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This 5 page Bundle was uploaded by John Om on Tuesday April 19, 2016. The Bundle belongs to ECON 102 at Pennsylvania State University taught by Wayne Geerling in Winter 2016. Since its upload, it has received 8 views. For similar materials see Introductory Microeconomic Analysis and Policy in Economcs at Pennsylvania State University.
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Date Created: 04/19/16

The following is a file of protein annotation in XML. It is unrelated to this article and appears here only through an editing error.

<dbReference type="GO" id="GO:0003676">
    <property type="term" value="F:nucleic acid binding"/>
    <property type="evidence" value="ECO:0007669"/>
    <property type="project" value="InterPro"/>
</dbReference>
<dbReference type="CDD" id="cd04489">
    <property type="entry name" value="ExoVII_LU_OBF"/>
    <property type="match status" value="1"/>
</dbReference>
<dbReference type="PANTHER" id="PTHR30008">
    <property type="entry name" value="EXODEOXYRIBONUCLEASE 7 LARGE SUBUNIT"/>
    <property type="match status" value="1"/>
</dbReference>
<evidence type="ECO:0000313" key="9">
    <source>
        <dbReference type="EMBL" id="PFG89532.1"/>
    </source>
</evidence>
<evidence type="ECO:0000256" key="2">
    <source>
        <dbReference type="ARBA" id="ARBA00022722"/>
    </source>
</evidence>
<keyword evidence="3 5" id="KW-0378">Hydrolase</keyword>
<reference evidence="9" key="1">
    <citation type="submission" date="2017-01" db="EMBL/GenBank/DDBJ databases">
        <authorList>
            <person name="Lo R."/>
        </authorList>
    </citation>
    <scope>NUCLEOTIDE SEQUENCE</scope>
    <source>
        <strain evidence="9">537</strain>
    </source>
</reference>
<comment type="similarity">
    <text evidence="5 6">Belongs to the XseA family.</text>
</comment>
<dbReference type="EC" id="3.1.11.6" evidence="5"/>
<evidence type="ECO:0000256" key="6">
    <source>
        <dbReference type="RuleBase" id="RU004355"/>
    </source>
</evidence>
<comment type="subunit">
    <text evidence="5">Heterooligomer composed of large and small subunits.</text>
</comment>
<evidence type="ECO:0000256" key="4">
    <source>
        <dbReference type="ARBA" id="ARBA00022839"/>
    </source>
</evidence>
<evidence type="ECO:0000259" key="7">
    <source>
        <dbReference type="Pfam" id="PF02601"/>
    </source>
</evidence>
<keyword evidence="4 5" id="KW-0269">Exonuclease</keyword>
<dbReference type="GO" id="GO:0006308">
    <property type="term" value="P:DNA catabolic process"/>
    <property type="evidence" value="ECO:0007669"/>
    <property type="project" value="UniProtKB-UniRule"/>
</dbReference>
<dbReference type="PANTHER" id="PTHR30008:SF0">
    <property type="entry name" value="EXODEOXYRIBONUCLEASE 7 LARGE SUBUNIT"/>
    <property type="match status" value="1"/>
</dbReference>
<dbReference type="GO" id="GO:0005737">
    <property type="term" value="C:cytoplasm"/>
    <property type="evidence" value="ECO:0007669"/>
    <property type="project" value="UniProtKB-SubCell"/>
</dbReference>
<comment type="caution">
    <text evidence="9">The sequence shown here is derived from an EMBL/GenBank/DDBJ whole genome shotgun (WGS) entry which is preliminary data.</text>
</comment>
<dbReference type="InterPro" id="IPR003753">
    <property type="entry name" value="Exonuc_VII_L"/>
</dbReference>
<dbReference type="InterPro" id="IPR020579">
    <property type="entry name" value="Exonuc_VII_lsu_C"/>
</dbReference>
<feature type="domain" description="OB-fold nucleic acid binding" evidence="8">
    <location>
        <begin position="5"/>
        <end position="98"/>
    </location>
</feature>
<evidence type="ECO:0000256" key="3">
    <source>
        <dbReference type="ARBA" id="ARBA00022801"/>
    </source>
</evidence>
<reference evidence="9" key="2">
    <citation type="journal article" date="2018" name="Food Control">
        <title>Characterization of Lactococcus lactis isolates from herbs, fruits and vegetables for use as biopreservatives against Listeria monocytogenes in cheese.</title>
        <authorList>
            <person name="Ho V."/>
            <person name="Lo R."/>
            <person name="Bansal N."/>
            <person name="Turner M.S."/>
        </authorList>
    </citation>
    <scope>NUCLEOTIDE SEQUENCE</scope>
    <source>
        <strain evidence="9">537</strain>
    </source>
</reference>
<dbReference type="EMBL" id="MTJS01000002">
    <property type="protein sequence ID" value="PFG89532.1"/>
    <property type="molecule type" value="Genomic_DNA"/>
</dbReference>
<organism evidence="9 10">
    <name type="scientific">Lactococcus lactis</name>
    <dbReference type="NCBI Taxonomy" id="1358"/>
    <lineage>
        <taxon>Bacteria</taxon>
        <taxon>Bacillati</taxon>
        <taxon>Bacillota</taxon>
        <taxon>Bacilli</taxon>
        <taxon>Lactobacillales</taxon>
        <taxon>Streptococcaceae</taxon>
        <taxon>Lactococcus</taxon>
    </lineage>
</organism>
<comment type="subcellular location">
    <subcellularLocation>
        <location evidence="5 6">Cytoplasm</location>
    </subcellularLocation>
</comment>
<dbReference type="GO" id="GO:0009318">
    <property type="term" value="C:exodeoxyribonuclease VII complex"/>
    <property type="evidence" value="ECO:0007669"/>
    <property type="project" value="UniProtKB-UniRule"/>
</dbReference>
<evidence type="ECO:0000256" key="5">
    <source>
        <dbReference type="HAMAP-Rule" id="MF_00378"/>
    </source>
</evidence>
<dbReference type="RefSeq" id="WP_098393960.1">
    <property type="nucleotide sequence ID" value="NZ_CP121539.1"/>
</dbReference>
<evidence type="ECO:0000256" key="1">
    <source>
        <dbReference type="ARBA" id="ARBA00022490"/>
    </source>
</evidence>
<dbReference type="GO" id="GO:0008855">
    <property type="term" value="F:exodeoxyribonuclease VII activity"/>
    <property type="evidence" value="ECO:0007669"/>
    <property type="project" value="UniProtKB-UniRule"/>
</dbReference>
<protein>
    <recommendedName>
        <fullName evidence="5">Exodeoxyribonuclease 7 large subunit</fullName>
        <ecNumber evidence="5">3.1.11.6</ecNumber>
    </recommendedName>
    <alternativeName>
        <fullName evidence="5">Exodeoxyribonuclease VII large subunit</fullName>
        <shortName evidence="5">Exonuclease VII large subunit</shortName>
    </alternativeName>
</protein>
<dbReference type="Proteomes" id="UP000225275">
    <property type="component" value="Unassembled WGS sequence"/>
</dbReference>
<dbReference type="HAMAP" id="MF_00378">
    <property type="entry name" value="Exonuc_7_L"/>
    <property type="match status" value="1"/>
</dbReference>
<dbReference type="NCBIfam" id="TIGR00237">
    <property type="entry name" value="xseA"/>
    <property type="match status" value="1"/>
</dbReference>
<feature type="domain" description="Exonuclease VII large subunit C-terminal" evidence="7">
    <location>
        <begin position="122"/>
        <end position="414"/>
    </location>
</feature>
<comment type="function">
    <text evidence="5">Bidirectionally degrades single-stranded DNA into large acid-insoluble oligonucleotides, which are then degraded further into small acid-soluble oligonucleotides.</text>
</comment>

Topic 10: Monopoly Defining Monopoly Monopoly o Single seller who produce a good (NCAA) Three main characteristics: o Many buyers, one seller o Heterogeneous good o Very high barriers to entry and exit Barriers to Entry Two different types of barriers to entry for monopolists: o Natural barriers o Government – created barriers Natural Barriers to Entry Controls of resources o Standard oil control 90% of all oil o De beers – owns 70% of the world’s diamonds o One supplier derives price so high because nobody else has a competing price Natural monopoly: o A monopoly exists because a single large firm has lower costs than any potential competitor o Makes it hard for other firms to enter o Caused by high fixed costs & a low marginal cost Government Created Barriers Licenses, Qualifications o NYC Cab license o Qualified practitioners (need monopolies to control monopoly) Patents and Copyright Law o Patents & copyright laws create legal democracy monopolies “protect intellectual property” Monopolist’s Pricing & Output Decisions Perfectly competitive firms o Price takers, cannot affect the price o Each of the firm faces a horizontal demand (P=MR Monopoly firms o Price makers, sets the price by choosing output level o Faces the downward sloping demand curve for the entire industry Profit Maximizing Rule for Monopoly Similarity between monopoly & competitive firms o Profit is maximized at output level (Q) where MR = MC Difference between monopoly & competitive firms o In competition, P = MR o In monopoly, P > MR o To increase output, monopoly must lower the price****** o Competitive firms can sell as much as they want at the market price Monopoly Marginal Revenue Quantity of customers Price (P) Total Revenue (TR) = Marginal Revenue per (Q) Q x P 1,000 customers(MR) = ∆TR 0 $100 0 1,000 $90 90,000 90,000 2,000 $80 160,000 70,000 3,000 $70 210,000 50,000 4,000 $60 240,000 30,000 5,000 $50 250,000 10,000 6,000 $40 240,000 10,000 7,000 $30 210,000 30,000 8,000 $20 160,000 50,000 9,000 $10 90,000 70,000 10,000 $0 0 90,000 Monopoly Marginal Revenue When the monopoly decreased its price in order to sell more output units, two things happen: o The price effect: all units now sold at a lower price (loss for the firm) o The output effect: more units sold (gain for the firm) Deciding How Much to Produce 3step process: o 1. Find the profit maximizing point: MR = MC o 2. Find output (Q) at this point o 3. Determine the average cost of producing Q units Contrasting Competition and Monopoly Competitive Markets Monopoly Many firms One firm Produces efficient levels of output (since P = MCProduces less than the efficient level of output (since P > MC) Cannot earn longrun economic profits May earn longrun economic profits Has NO market power (is a price taker) Has significant market power (is a price maker) Monopoly vs. Competition Output (quantity) o Q MonopolyCompetition Price o PMonopoly Competition Deadweight Loss o Monopoly DWL > 0 o Competition DWL = 0 Monopoly Problems Few choices o Restricts consumer ability to put downward pressure on prices. No substitutes Rent Seeking o Competition among rivals to secure monopoly profits o This type of competition produces one winner o Inefficient: resources used to monopolize rather than become a more competitive firm Solutions to Monopoly 1. Break up the monopoly 2. Reduce barriers to entry 3. Regulate the market
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